2. For familiarity with the code-base, for those who were interested in helping out (which didn't really turn out to matter whatsoever, as we ended up spending an entire year spoonfeeding everyone).
Reimplementing systems gradually allowed us to work on implementing new features whilst improving the old ones and better ensuring accuracy than if we'd just ditched it all and written it all from scratch.
The server is a complex beast; there are many things that need to work as they do for good reason (or often-times, bad, but...), which I observed quite often whilst writing my old server project. With the old project I ended up rewriting functionality several times before it'd even remotely resemble official behaviour, simply because I kept trying to apply logic to it. Turns out applying logic to mgame's madness is sheer foolishness -- never do that.
The development of the open-source project was mostly geared towards updating functionality; we had gradual underlying rewrites, but they were very slow and far and few between.
The first thing we reimplemented was probably networking; official networking code is terrible, and the cause of many issues. So we ripped that out pretty early on and reimplemented it with a portable alternative. This caused the design to shift a little, but it was one step in the right direction.
We reimplemented packet handling (which was really just an inefficient mock-up of the intended final implementation; not that turks care about that -- it workler %100 such server very run DD). After this project became private, we eventually finished this up so packet handling is far more optimal now (doing everything on the heap is never a good idea! It was, however, easier to implement before we fleshed it out properly). This and a whole bunch of other things.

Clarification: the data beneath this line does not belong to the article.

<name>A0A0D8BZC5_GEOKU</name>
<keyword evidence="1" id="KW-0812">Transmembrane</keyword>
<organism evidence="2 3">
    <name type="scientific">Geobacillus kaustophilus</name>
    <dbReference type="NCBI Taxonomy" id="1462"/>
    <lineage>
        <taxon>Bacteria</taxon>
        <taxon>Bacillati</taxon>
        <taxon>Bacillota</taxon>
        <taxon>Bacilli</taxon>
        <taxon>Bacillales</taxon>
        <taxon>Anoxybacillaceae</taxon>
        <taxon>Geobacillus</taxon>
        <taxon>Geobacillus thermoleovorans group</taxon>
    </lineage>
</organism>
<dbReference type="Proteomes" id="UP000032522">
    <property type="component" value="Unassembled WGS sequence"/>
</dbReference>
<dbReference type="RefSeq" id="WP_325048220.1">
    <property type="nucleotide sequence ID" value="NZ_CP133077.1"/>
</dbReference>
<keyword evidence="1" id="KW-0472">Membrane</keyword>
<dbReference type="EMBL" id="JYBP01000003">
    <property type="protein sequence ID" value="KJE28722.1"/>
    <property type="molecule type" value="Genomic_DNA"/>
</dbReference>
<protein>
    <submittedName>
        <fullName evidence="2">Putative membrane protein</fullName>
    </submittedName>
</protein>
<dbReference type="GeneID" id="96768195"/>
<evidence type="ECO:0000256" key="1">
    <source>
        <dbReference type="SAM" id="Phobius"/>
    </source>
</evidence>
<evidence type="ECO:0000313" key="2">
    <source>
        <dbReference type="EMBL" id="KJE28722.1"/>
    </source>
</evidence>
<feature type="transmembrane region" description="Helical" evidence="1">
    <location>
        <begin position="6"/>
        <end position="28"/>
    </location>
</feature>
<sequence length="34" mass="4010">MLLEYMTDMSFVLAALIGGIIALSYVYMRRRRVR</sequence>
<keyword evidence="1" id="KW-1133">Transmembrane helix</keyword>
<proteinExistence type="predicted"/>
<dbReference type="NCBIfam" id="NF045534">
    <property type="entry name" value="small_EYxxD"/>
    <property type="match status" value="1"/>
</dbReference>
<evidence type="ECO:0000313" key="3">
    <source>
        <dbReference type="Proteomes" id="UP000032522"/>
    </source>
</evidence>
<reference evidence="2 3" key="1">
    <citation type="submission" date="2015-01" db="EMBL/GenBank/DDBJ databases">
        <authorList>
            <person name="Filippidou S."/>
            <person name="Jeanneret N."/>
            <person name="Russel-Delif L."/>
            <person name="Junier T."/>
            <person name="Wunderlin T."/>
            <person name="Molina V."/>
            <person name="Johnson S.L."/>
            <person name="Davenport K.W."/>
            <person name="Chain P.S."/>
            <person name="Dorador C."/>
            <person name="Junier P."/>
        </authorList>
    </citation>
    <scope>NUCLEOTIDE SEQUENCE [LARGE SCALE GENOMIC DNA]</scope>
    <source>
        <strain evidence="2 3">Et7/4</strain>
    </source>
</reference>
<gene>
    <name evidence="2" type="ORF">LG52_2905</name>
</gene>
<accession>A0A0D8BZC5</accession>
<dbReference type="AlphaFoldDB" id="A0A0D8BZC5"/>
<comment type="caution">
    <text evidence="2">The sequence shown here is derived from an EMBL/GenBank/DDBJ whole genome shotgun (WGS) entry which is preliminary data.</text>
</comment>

Some time after that, we reimplemented everything that was specific to Windows (e.g. MFC) and had it compiling & running on other operating systems, which was nice (this was one of the things turks intentionally killed off, interestingly).
Basically all of the existing packet handlers were outdated anyway, so often instead of just "updating" them, the entire handlers were reimplemented and thoroughly checked.
Another big problem mgame had was that code was duplicated a lot; between the logic for Aujard/Ebenezer (which we reimplemented very early on to handle within Ebenezer as database request threads), and all the duplicate player/npc attack/skill code (AI and Ebenezer), there was a LOT of redundant code which generally makes life difficult (especially when needing to add new database handling code for Aujard).
So we gradually refactored all this to share code where possible, eventually cutting out the AI server altogether.
Fun fact: there are 3 official implementations of the skill system; 2 in the AI server, for player -> NPC, NPC -> NPC, and 1 in Ebenezer -> players -> players.